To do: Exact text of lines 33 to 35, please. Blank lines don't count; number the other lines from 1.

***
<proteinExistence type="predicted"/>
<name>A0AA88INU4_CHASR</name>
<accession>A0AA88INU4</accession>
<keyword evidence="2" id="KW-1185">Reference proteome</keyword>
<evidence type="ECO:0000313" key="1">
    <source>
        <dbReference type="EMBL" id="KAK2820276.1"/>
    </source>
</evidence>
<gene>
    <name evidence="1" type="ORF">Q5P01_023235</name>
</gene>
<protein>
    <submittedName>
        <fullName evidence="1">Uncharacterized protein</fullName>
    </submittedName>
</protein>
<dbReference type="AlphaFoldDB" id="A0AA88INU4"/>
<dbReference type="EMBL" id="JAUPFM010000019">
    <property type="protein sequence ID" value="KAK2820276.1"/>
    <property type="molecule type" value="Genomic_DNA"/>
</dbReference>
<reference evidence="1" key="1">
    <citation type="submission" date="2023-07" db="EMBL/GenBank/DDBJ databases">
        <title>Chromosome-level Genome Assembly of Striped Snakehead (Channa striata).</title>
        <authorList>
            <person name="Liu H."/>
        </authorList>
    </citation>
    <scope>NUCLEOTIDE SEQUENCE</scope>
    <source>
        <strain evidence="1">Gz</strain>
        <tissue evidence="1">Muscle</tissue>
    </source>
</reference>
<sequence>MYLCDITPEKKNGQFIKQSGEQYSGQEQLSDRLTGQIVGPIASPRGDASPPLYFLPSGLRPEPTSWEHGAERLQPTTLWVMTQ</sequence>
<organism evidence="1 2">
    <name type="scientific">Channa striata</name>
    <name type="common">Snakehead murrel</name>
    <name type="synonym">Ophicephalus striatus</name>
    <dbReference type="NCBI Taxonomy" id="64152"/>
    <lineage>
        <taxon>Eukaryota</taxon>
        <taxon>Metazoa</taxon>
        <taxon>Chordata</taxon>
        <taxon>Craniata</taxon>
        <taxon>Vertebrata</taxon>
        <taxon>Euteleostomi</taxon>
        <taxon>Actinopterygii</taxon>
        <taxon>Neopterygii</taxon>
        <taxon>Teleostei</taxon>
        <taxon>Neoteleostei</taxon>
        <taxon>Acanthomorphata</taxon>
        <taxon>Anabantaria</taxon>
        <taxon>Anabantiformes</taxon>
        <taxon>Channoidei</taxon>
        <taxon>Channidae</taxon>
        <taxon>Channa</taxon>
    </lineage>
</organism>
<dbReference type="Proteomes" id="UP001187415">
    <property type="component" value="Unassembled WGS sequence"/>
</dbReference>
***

        <tissue evidence="1">Muscle</tissue>
    </source>
</reference>